Carr has drive to lift Spurs

Click to follow
The Independent Football

Back in London for the first time since their 5-0 defeat by Chelsea at Stamford Bridge, Manchester United fell to their fourth defeat in five matches at White Hart Lane yesterday. And they even had to concede George Graham's happy boast that "we did it magnificently in spite of the injuries which meant we were down to our last few players".

Back in London for the first time since their 5-0 defeat by Chelsea at Stamford Bridge, Manchester United fell to their fourth defeat in five matches at White Hart Lane yesterday. And they even had to concede George Graham's happy boast that "we did it magnificently in spite of the injuries which meant we were down to our last few players".

It would be foolish to suggest that United do not have the quality to recover from their recent undulating form and climb back to somewhere near the heights of last season, but to see them take the lead yesterday, have Roy Keane seemingly in absolute control of midfield then allow Spurs to take a comfortable margin of victory, certainly prompted doubts.

Sir Alex Ferguson said, rather lamely, that the rain-soaked pitch of the second half "did not suit our passing game" and that all teams "go through times when the ball doesn't run for them". But of more importance was his admission that Paul Scholes would soon need a hernia operation - a significant loss at a difficult time.

United returned to their Premiership labours haunted by the knowledge that every slip they make this season is interpreted as the certain harbinger of a crashing downfall after last season's European and domestic triumphs. And never more so than after being beaten by Marseille earlier in the week, than this.

It was said that the team had become "complacent", Ferguson had lost his ability to motivate and was considering his future. Exaggeration and speculation no doubt, but beating an increasingly well organised Spurs before being reunited with Europe in Zagreb this week had become a pressing need, if only to quell the pessimistic tabloid gossip.

Spurs, being short of strikers - Steffen Iversen started as the lone arrowhead - and suffering the late withdrawal of the central defender Chris Perry with a stomach strain, the omens were against them. Yet it added to the challenge for Sol Campbell who is (or perhaps was) keen to join United. Unfortunately, he made quite the wrong impression after 23 minutes of busy, unproductive play that had emphasised the importance for United of having Keane back in midfield for his first league appearance since August.

Keane linked instinctively with Ryan Giggs, who was also making his return. The mistake Campbell made was not his alone. Andy Cole had threaded a pass forward into the Spurs penalty area to where Giggs was back to goal with, it seemed, the impenetrable barrier of Campbell and Luke Young a pace or two ahead. Giggs twisted almost as the ball arrived and somehow got between the big men. Ian Walker sped from the line for damage limitation but Giggs shot past him.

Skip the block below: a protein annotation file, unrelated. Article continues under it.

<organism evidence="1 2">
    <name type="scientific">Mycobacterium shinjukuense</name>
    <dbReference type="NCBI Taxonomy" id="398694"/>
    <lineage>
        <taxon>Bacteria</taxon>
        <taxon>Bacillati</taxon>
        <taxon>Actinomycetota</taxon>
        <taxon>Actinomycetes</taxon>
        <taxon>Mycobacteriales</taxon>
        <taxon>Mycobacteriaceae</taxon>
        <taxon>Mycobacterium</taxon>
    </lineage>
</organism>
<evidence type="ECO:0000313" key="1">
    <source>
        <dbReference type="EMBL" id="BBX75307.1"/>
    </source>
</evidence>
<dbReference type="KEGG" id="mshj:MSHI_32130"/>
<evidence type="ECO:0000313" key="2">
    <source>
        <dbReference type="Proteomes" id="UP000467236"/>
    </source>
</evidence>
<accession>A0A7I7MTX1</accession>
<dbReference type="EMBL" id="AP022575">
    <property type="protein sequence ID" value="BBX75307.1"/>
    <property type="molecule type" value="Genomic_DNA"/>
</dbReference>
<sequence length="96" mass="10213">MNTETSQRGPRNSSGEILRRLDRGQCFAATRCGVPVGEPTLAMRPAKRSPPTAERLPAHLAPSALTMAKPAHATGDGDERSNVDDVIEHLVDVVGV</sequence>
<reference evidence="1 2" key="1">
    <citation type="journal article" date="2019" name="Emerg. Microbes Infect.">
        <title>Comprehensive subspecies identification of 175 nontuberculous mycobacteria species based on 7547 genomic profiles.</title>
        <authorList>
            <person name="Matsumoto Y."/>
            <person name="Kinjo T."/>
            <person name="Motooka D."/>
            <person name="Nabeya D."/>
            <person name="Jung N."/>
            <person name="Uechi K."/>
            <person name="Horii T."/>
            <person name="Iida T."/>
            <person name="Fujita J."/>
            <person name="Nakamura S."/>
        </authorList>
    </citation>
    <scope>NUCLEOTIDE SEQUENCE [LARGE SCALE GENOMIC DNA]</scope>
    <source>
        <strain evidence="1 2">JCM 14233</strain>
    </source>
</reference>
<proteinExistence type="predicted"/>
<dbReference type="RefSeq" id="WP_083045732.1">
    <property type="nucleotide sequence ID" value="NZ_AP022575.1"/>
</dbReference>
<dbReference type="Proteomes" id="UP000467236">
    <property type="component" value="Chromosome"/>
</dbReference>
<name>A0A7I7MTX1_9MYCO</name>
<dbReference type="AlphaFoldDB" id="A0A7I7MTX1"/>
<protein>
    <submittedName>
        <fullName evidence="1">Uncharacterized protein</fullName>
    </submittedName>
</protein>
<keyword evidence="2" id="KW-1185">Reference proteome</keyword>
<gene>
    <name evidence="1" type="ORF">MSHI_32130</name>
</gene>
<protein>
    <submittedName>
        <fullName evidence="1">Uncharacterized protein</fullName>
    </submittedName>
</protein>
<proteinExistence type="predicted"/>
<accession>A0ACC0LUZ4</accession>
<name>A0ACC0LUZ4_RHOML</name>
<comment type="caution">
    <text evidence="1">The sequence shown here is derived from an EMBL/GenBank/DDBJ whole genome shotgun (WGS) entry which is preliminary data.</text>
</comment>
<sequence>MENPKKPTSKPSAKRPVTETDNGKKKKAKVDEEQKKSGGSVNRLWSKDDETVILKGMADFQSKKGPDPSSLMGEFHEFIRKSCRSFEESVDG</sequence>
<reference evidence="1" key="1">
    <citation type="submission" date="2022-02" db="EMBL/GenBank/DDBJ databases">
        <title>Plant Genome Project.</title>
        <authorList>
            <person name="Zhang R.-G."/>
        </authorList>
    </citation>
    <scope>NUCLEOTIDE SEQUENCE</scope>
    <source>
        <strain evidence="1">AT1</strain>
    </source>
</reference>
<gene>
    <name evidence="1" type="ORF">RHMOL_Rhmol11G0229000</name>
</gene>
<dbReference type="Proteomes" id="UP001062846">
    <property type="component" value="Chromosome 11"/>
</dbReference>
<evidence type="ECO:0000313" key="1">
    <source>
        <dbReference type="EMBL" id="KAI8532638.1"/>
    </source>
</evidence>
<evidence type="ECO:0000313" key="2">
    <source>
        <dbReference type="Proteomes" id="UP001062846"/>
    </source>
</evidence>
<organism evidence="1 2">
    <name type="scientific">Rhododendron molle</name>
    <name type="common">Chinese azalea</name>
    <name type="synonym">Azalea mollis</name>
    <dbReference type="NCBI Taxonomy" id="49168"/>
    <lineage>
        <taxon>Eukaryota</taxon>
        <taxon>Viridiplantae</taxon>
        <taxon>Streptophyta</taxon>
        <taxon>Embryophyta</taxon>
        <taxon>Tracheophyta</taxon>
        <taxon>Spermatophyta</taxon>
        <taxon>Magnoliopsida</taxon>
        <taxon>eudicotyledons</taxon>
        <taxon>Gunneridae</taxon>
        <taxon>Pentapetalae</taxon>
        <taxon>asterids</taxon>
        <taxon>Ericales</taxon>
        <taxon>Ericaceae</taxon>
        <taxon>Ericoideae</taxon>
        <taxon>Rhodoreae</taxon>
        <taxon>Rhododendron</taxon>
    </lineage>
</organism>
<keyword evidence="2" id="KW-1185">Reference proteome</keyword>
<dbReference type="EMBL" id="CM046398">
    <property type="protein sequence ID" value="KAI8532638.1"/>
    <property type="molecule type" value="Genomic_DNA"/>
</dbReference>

The complexion changed. United settled themselves into a more confident passing game and were astounded when, in the 35th minute, a strange header back towards his own goal by Mickaël Silvestre almost rolled in, but bobbled away for a corner from which Tim Sherwood headed towards the foot of the far post. Iversen first pushed the ball against it with his hand - the referee was unsighted, then scrambled the rebound across the line. United's confidence quickly receded. Ginola took possession from a short corner, centred and Scholes headed into his own goal. Spurs became inspired.

The intervention of half-time did little for Tottenham's momentum and soothed United's concern. Through the curtains of rain and the surface water Giggs upstaged Ginola in effective artistry. Meanwhile Keane dominated everything in that patch between penalty area and halfway line.

Keane needed to risk ever increasing excursions upfield. In the meantime Ferguson removed David Beckham, who had never really found the plot, and put on Ole Gunnar Solskjaer. That effect was quickly nullified by an astonishing long, low shot out of the grey and from well outside the penalty area by Stephen Carr. Mark Bosnich could only make a gesture of a hopeless dive.

Sadly, as frustration switched back to United's minds, so Keane resorted to one of those reckless moments which have blighted his career, here careering into Mauricio Taricco. The yellow card was inevitable as was one shown to Steffen Freund for attempting to intimidate Keane further.

Naturally United lifted themselves for an intense final 10 minutes but their composure had gone and the quality of their forward movement was rarely that of last season. Indeed it was more reminiscent of their last visit to the capital.

Comments